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Microsoft Proves It’s Not Easy Being Green

| Wednesday April 29th, 2009 | 1 Comment

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Last week I read a post on Environmental Leader about Microsoft slashing their CSR PR budget in favor of product promotion for Windows 7, Office and Xbox. While the cuts are currently in Europe, the post went on to say that Asia was next and that the U.S. would be “imminent.”
A budget cut in and of itself isn’t all that interesting — or newsworthy. Corporate budgets get cut all the time, and marketing and PR are typically the first to go, often regarded as extraneous spending by shareholders in mahogany boardrooms atop lofty ivory towers. But what’s interesting about this re-allocation of dollars is that they’re essentially shifting PR to… PR. Take a moment to let that sink in.
They’re taking money from PR efforts that help advance environmental awareness and social responsibility in a market in which they have mass reach to more heavily promote themselves and their own products. So, it begs the question if Microsoft is truly committed to sustainable business practices and furthering programs that serve the greater good, or if it is merely a PR tactic designed create the perception of social responsibility while their consumer capitalist agenda reigns supreme.


What struck me the most, and caused me to call Microsoft’s true CSR intentions into question, was a swift comment by a company representative that “in responding to the economic downturn, Microsoft is looking to protect its business lines first.” In many ways, I think that statement demonstrates that they haven’t embodied the underlying concept of CSR, which ultimately, is good for business far beyond ad hoc ad campaigns and a few additional Xbox sales. And it’s a concept that most of enterprise seems to be missing.
For a paradigm shift toward conscious capitalism to happen, corporations need to recognize that business built with their focus solely on lining their own pockets and padding their stock dividends is not sustainable in the long term. An increasing consumer demand to do business with conscious companies notwithstanding, CSR practices actually have significant — and tangible — benefits such as:
Cost Benefits

  • Reducing waste and emissions not only helps the environment — it saves money, too. Cutting utility bills and waste disposal costs can bring immediate cash benefits.
  • Environmentally-friendly goods allow for premium pricing that positively impact profit while creating additional revenue to feed back into CSR efforts. Ben & Jerry’s and Timberland are excellent real world examples of this concept in action.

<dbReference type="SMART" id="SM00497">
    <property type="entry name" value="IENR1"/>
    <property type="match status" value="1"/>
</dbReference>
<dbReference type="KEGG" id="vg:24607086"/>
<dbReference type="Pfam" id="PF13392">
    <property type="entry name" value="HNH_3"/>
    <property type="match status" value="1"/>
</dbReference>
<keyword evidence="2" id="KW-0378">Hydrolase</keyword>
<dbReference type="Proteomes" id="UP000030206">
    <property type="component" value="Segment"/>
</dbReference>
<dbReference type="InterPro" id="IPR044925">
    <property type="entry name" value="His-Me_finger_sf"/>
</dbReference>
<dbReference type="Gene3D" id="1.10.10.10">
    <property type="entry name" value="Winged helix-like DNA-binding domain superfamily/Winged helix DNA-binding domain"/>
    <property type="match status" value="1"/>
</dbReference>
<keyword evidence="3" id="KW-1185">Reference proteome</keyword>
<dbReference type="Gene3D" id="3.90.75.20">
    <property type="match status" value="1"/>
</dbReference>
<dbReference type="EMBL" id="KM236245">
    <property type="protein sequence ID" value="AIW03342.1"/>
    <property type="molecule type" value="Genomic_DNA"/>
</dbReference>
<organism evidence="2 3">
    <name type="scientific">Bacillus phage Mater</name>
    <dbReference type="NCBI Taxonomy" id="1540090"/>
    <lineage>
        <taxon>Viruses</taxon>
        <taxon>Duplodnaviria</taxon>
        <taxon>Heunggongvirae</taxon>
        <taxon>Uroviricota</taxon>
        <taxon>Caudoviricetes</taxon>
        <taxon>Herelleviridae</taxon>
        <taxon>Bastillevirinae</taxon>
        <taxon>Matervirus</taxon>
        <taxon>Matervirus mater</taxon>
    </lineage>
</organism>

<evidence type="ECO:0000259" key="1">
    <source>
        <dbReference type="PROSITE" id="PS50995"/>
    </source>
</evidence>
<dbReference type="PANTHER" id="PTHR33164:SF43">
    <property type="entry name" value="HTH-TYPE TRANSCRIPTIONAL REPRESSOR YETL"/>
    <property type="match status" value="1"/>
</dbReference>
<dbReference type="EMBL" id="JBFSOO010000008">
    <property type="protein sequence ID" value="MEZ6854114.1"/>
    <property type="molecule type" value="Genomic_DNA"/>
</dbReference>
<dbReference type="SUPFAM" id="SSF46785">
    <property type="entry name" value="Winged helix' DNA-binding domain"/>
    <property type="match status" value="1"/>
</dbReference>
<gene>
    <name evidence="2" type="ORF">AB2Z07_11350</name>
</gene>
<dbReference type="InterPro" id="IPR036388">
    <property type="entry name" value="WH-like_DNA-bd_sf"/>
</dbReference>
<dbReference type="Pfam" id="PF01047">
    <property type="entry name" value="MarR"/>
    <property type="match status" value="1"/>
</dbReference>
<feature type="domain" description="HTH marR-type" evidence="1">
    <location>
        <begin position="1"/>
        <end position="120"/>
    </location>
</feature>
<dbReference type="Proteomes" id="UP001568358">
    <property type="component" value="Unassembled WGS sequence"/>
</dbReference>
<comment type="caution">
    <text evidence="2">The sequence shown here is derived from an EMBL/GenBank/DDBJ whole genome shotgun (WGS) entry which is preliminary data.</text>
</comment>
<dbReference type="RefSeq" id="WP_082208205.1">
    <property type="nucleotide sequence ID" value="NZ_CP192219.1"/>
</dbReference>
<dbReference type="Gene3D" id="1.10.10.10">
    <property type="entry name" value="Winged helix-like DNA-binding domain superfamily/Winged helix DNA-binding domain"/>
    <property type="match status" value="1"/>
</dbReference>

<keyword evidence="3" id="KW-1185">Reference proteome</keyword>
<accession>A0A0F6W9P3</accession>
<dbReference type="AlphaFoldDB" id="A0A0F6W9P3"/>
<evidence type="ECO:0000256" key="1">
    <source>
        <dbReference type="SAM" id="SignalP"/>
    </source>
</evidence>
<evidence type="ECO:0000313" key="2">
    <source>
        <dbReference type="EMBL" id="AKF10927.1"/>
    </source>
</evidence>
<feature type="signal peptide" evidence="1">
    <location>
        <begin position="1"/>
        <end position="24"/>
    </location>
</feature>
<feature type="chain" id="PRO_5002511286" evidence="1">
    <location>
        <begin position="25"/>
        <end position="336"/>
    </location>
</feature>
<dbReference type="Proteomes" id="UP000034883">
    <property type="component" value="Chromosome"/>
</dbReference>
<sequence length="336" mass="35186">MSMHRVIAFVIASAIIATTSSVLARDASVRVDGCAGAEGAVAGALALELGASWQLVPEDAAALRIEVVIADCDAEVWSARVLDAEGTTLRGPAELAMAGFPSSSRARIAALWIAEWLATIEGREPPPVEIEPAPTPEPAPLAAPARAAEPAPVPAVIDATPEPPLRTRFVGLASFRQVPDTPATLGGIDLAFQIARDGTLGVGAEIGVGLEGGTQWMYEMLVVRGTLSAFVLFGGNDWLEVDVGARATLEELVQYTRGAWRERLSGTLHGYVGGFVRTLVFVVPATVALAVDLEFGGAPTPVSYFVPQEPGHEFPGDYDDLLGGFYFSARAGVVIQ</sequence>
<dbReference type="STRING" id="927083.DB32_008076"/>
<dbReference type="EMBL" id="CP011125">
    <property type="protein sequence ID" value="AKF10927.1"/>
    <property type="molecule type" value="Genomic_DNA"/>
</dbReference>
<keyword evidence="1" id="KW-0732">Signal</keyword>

• Supporting fair trade and employment practices creates jobs, keeps cash flow in the U.S. market and helps the local economy to thrive.

Cultural Benefits

  • A reputation as a company who gives back and employs socially responsible business practices makes it easier to recruit — and retain — employees.
  • Employees feel good about working for a responsible company, and stay in their positions longer, reducing the costs and disruption of recruitment and re-training.
  • Employees who feel good about the company they work for tend to be better motivated and more productive with a vested interest in helping to advance the business.

Brand Benefits

  • Being an ethical company garners positive press, and positions the brand as a beacon of responsibility in the marketplace that drives brand affinity among consumers, and ultimately increased equity and market share.
  • Proud employees become valuable brand ambassadors who evangelize the company and its products to friends and family, creating authentic WOM that increases brand exposure and top-of-mind awareness.
  • Suppliers and other potential strategic alliances seek out socially responsible partners, hence strengthening and reinforcing a leadership brand position as a conscious company genuinely committed to forwarding social good and preserving and protecting the environment and the community at large.

CSR also offers the greatest path to innovation in creating new technologies that improve our businesses, our processes and our world. So, whether it’s a challenging economic time or a flourishing landscape, social responsibility is always a sound investment. Even the speculation as to Microsoft’s true CSR intentions and resulting posts like this one could have been avoided if they’d kept an eye on the greater good. And if their actions actually demonstrated a consistent commitment to consciousness over capitalism maybe it would make more consumers want to be a PC.


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  • Jen Boynton

    Great piece Gennefer. I’m not surprised to see this from Microsoft– it’s interesting how an economic downturn can show a company’s true colors in terms of commitment to CSR!